Throughout the past three decades, I have played thousands of games from developers large and small. There have been a lot of gems, a lot of stinkers, and a handful of memorable games that will stick with me for a long time. FAR: Lone Sails is one of those memorable games.
I wasn’t actually sure what to expect when I first started up the game. They start you off on what appears to be a dead planet. Other than the main character, there are no signs of life. Was there a nuclear apocalypse? Did a climate disaster wipe out civilization? We don’t know.
What we do know is that FAR takes place on an Earth-like planet where an advanced civilization developed heavy industry and steampunk-inspired machinery. Right off the bat, you come across a unique vehicle that helps you travel across wind-swept plains, swampy wetlands, and snowy mountain passages along a linear side-scrolling path.
The developers were intentional with their design. They decided to take a minimalist approach, allowing gamers to experiment and explore without annoying tutorials or obstructive text boxes. It was a wise decision because the beautiful views that you take in while you explore this desolate world and uncover some of the mysteries of an apparently-lost civilization go unspoiled thanks to the lack of on-screen clutter.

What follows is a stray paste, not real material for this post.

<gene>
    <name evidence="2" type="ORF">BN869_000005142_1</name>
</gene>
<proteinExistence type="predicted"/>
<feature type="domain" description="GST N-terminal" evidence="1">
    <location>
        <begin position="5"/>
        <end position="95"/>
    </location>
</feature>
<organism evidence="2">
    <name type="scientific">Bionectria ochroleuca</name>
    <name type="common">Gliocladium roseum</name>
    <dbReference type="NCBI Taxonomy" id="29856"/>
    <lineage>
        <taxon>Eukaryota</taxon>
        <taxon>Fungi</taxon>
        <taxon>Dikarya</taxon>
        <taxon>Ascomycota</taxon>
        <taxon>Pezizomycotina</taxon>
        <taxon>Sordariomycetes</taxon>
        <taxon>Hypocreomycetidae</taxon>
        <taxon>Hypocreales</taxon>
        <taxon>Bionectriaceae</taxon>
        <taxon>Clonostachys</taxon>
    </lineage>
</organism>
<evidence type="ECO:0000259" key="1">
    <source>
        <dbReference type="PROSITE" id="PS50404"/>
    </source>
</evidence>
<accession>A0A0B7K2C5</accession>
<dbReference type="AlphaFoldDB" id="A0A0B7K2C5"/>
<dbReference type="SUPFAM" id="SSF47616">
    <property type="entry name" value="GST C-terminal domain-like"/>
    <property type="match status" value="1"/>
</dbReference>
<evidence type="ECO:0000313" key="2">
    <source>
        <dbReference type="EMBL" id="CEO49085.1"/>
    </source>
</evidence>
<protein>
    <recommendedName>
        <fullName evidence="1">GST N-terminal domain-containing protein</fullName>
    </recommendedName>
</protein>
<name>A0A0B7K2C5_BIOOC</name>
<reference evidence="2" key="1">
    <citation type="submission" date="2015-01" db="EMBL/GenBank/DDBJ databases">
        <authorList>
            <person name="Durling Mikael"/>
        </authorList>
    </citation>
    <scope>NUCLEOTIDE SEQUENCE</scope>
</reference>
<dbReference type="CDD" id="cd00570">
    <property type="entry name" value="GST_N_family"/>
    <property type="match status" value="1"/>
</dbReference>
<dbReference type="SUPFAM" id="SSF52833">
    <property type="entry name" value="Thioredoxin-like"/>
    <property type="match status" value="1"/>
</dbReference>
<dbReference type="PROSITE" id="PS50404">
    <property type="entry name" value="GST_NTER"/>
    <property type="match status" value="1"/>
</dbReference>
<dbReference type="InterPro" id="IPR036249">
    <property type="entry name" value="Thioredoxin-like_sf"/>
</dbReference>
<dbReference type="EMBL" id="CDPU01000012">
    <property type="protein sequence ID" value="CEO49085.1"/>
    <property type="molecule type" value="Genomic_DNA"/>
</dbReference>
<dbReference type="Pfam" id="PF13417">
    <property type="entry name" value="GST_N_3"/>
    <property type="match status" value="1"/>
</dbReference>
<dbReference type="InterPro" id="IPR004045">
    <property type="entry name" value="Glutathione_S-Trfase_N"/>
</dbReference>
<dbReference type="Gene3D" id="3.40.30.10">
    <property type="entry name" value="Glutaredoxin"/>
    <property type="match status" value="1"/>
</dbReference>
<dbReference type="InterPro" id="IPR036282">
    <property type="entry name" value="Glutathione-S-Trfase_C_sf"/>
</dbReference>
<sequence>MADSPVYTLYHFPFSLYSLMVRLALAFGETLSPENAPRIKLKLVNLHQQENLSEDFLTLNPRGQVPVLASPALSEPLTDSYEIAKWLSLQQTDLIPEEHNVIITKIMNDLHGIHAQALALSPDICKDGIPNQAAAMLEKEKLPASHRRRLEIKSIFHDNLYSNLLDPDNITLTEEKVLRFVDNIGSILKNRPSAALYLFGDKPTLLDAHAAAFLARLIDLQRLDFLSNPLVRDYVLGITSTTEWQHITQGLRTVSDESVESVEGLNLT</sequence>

At its core, though, FAR is an adventure game with a heavy emphasis on resource management, light platforming, and clever (if not simple) puzzle solving. You have to learn how to operate your vehicle, collect fuel, and maintain the various components that keep the machine humming. Hazards, such as roadblocks and weather, can cause fires that need to be put out and malfunctions that need to be repaired. To ultimately reach your final destination, you will need to be strategic with your use of resources to maximize the ship’s performance.
By itself, the gameplay is fairly pedestrian. It’s nothing to write home about. But taken as a whole package, FAR is something special. That’s because the developers seamlessly weaved the game’s mechanics with a beautiful art direction and an equally complementary soundtrack.
If you just look at FAR’s basic gameplay elements in isolation, it’s an unremarkable title. It’s when the gameplay, the visual style, and the music come together that the game truly sings. FAR: Lone Sails is the type of game that you show someone if they question whether video games can be art.
Look, this game is not for everybody. I get that. It’s relatively slow. It’s not particularly exciting. Although there are tense moments, they are somewhat sparse throughout the roughly three hours that it takes to beat FAR in the first playthrough. That said, if life is defined by the journey rather than the destination, FAR is a journey well worth taking.
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